Soledad is a good girl, quiet and kind, polite and accommodating. She still doesn’t understand why they’ve moved, gone and left Papa in Los Angeles. She asks about him frequently, making Mama’s eyes glisten, a sight that immediately calls guilt to Soledad’s breast. She doesn’t like to see her mother triste, to hear once again that Papa is muerto, for she doesn’t yet understand the word’s finality and authority.
Soledad also despises living with her grandmother, a woman of remarkable energy and efficiency, qualities that leave her cold and distant, qualities completely opposite of Pilar. In her mind, Soledad cannot believe that Abuela is truly her grandmother, her mother’s mother, for how could such a cranky old woman have produced Mama, soft and sweet, eager to hug and kiss away any problem. Even when the moisture fills Mama’s eyes, she is still smiling, her cheeks rounded and blushing, her lips parted with mirth.
Manuel enters Abuela’s home with a kitten, not newborn but not old and ugly yet. Manuel clasps the black ball of fur against his chest with considerable strength, the animal pawing and snarling for some space, the chance to breath without little-boy hands crushing his lungs. Manuel is forced to let go and allow the mangy cat some freedom. The animal is instantly on all fours, then rolls and scratches at the tiny burs filling with its silky hair. A soft snarl escapes its throat during the scratch, which must hurt. Soledad wants to hold the animal, stroke its fur with her pudgy hands, tenderly pluck the burrs from its coat.
Just as she approaches the cat (which in her mind is now “her kitten”), Abuela looms in the doorway, her scowl filling the air with a heaviness Soledad has only felt since living there. She immediately feels guilt rising from her stomach, knowing the kitten should not be inside, that it is dirty and probably flea-ridden. Soledad does not know what this means, but she knows it is bad, as Abuela frequently refers to small, furry animals (including the mouse they saw last week) as flea-ridden, the word being spat out of her mouth with vigor and disgust.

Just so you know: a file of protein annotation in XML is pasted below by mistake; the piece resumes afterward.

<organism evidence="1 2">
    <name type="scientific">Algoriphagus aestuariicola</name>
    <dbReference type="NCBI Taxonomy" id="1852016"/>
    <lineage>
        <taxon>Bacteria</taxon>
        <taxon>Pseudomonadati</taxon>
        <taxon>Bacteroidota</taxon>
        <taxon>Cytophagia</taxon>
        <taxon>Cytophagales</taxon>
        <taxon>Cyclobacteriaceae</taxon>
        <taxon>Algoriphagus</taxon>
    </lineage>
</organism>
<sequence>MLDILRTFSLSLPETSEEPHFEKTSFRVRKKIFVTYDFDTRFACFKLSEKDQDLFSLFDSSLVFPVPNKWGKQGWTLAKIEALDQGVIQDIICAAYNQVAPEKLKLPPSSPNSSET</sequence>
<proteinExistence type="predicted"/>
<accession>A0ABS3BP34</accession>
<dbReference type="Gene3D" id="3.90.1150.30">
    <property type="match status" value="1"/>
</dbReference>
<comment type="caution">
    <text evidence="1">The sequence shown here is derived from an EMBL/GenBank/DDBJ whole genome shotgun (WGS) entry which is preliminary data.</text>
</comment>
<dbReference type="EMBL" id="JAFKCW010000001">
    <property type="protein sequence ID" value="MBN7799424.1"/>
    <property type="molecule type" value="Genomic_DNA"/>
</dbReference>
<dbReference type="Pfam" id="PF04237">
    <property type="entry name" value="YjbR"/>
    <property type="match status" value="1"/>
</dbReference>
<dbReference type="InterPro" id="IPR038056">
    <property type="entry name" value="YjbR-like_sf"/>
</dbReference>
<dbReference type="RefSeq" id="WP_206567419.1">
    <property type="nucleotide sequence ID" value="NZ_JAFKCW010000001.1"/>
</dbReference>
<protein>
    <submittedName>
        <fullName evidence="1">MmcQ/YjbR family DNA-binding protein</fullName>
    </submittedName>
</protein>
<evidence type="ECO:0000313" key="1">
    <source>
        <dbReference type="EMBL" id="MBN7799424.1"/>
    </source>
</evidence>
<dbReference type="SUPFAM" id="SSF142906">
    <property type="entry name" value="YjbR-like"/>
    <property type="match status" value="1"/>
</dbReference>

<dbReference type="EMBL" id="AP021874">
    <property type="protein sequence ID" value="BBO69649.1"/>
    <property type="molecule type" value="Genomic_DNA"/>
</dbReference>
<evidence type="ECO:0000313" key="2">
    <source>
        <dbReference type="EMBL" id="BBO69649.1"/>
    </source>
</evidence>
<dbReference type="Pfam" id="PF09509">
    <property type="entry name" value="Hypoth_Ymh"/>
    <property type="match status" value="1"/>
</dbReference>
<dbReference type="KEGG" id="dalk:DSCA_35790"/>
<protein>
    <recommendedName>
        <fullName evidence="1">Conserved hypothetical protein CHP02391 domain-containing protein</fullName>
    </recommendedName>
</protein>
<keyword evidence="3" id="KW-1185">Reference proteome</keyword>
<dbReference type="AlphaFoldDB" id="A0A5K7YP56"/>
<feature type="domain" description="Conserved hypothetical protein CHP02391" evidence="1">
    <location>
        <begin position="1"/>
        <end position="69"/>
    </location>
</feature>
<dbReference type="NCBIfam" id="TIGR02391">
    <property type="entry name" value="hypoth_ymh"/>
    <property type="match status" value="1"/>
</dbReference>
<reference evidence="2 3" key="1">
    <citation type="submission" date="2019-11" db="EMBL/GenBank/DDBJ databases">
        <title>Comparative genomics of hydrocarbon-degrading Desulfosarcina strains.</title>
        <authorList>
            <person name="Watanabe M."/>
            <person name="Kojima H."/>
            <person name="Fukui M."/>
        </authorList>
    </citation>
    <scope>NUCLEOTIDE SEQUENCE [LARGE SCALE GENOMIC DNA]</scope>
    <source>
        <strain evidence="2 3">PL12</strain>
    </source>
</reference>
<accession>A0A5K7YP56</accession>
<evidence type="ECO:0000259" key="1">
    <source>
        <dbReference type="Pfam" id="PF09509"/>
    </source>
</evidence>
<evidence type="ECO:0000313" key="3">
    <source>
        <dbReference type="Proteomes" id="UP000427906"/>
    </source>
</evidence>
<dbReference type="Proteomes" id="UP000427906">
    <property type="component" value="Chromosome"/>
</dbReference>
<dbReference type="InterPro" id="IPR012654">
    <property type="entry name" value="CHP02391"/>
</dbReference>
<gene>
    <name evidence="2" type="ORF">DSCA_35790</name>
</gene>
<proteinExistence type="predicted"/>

When Abuela sees the kitten, her eyes fill with flames. Her hate of the animal is magnified now that it is in her presence, infecting her house. She bellows at Manuel, charging toward the cat, who has begun to sprint across the room. Abuela knocks Manuel aside with her flying elbows, not really meaning to hurt him but hoping that he’s frightened enough not to pull any more stunts. She charges past Soledad, her lower lip now trembling, although she isn’t exactly sure why. Her fear seems irrational to her, as nothing has really happened, but she knows what is coming will for sure warrant some tears.
Josephina and Isabella jump from their place on the couch, throwing half-darned socks into the air, when the cat jumps between them and onto the upholstery. They scream when they see Abuela, lumbering toward them with fury written between her brows. They run across the room, notice Soledad and Manuel, then huddle with their siblings, watching the mad chase before them.